By the mid 1970’s old age finally began catching up with Eddie and he was forced to slow down. His final film role of note was a cameo appearance in the 1976 spoof Won Ton Ton, the Dog Who Saved Hollywood.
      As he neared his 80th birthday, Eddie retired from the Keystone Kops and began appearing as a solo performer. In 1973, Eddie spoke about his solo career in great detail.

      I make a lot of personal appearances and bill myself as the Last of the Keystone Kops. I work parades, nightclubs, theaters, fairs and benefits. The original Keystone Kops are as much a lovable historical curiosity today as Buffalo Bill was in the early 1900’s, when he had his Wild West Show. People just wanted to shake hands with him. People wanted to be able to tell their grandchildren, `I shook Buffalo Bill’s hand.’ It’s the same with me. When I appear in public, people shake my hand. They have their kids photographed with me. They ask for autographs. Men pump my arm off. Women hug and kiss me. But they aren’t hugging and kissing me. They are hugging and kissing history. The Kops still have that impact. (8.)

      Eddie was still going strong as the 1970’s came to an end. Los Angeles magazine ran a profile on him in the April 1979 issue. The article reported that LeVeque “now spends a good deal of his time in costume—appearing in parades, emceeing community events and judging beauty contests. The Kop known as `Gags’ is still accepting movie roles and doing television commercials. `I guess by nature, I’m an exhibitionist, he says.’” (9.)
      In 1986 two events occurred that forced Eddie into retirement. The first was the death of his beloved wife, Florence. The couple had been happily married for fifty-eight years and the loss was very hard for Eddie. Soon after, Eddie fell and suffered a broken hip. Unable to get around and in need of care, Eddie moved into the Hancock Park Convalescent Hospital.
      His performing days now over, Eddie spent his final years of retirement at the hospital. He died there of natural causes at the age of 92 on January 29, 1989, and was laid to rest beside his wife Florence in Hollywood Memorial Park.
      Years earlier, Eddie had expressed his beliefs and plans for the afterlife:

      I was raised a Catholic and taught to believe that if you lived a good life, you would go to Heaven. You would go to Heaven and rest in peace. You would sit on a cloud and play a harp. But that Heaven sounds like a very tiresome place. In that sort of Heaven I’d be eternally bored. My goodness, I would rather, well, not exactly go to hell, but I’d like to be somewhere more active than that.
      I’ll tell you one thing for sure. If Mack Sennett or some of the original Kops who are up there haven’t already done it, the first thing I’m going to do if and when I make it to Heaven is to start the Keystone Kops again. Never mind those harps. What a great time we’ll have chasing each other around from cloud to cloud.

Eddie and his wife Florence together at a banquet in the early 1980s. (Courtesy of the author)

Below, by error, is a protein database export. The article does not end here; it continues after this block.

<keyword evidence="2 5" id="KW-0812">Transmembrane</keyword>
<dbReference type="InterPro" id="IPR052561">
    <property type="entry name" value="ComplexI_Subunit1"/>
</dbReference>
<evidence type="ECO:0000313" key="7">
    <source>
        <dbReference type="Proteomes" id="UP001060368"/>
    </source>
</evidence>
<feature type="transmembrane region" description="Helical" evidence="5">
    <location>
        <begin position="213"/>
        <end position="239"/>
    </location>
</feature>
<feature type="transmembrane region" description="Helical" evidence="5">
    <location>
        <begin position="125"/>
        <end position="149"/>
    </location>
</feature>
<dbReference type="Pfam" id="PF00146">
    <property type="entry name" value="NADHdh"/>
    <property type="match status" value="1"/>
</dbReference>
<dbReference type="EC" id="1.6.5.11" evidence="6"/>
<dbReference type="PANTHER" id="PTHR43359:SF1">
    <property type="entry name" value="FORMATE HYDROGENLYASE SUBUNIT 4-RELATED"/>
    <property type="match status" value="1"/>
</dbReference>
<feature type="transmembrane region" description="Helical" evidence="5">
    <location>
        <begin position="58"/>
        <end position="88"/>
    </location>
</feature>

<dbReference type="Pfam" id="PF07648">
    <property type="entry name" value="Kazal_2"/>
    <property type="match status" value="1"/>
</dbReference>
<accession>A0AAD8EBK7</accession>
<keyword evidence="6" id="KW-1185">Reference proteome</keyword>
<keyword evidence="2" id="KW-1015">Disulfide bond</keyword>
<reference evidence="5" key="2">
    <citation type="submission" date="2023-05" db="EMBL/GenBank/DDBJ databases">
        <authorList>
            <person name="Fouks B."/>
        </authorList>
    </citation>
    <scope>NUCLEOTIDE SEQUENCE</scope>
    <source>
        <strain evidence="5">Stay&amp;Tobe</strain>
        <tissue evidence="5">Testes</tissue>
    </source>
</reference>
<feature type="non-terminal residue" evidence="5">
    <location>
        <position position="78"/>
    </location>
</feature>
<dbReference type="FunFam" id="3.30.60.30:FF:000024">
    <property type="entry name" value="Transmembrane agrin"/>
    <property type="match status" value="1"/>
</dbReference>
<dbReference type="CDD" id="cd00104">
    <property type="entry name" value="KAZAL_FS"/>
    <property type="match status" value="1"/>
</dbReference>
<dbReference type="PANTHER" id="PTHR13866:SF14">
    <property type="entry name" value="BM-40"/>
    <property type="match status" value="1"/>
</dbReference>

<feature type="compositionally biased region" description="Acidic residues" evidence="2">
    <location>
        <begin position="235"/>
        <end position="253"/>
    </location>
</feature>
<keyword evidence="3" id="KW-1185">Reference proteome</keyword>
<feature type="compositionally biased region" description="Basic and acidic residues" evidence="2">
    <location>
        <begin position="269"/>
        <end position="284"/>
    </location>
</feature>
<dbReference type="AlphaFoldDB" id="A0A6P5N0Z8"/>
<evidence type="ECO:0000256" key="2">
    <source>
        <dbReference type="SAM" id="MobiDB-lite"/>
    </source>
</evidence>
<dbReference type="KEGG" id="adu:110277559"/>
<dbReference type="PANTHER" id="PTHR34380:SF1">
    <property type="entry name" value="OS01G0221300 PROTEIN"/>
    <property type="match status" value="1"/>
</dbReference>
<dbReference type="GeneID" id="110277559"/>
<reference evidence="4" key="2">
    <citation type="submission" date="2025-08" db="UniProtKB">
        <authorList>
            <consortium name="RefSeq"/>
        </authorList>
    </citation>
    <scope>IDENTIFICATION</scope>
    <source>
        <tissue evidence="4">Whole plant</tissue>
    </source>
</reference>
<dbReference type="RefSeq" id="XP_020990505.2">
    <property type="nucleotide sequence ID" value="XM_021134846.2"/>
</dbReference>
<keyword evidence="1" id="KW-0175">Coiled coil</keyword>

This concludes the two-part article.

I would like to thank the following people for their invaluable help in piecing together the life and career of Eddie LeVeque: Faye Thompson at the Margaret Herrick Library for her support and assistance in guiding me through the massive Mack Sennett collection; film historians Sam Gill and Brent Walker for sharing their considerable knowledge of silent comedy; and most of all I wish to acknowledge and thank Gilbert LeVeque. Gilbert spent many hours helping me gain insight into his father’s career. It is through his generosity and kind permission that many photos from Eddie LeVeque’s personal scrapbook have been brought to light and published with my article.

The Writing Disorder would like to thank Steve Rydzewksi and his publication SLAPSTICK!,
where this article originally appeared.

Top photo: The author (right) with Eddie's son Gilbert LeVeque at Griffith Park during a recent visit to Los Angeles.

1. Hollywood Studio Magazine, April 1970 issue.
2. Ibid.
3. Allan Dwan: The Last Pioneer, by Peter Bogdanovich, 1971, Praeger Publishers, Inc.
4. Hollywood Studio Magazine, April 1970 issue.
5. Newspaper clipping dated Thursday, Feb. 7, 1974, source author unknown.
6. Keystone Kops Kidnap Foiled, by Jean Davis, Los Angeles Herald Examiner, Saturday, Jan. 20, 1962.
7. Walter Wagner, You Must Remember This, G.P. Putnam’s Sons, New York, 1975, pp. 53-54.
8. Ibid, pg. 53.
9. Los Angeles magazine, April 1979 issue.
10. Walter Wagner, You Must Remember This, G.P. Putnam’s Sons, New York, 1975, pg. 54.

Michael Campino is a freelance writer and historian whose writings have frequently appeared in Slapstick! magazine. He has also contributed to and assisted in the production of numerous books and articles. A native of New York, Michael resides in the San Francisco Bay Area with his wife Deirdre, two daughters, and the family cat. He is currently doing research on the Mack Sennett Bathing Beauties for a projected series of articles.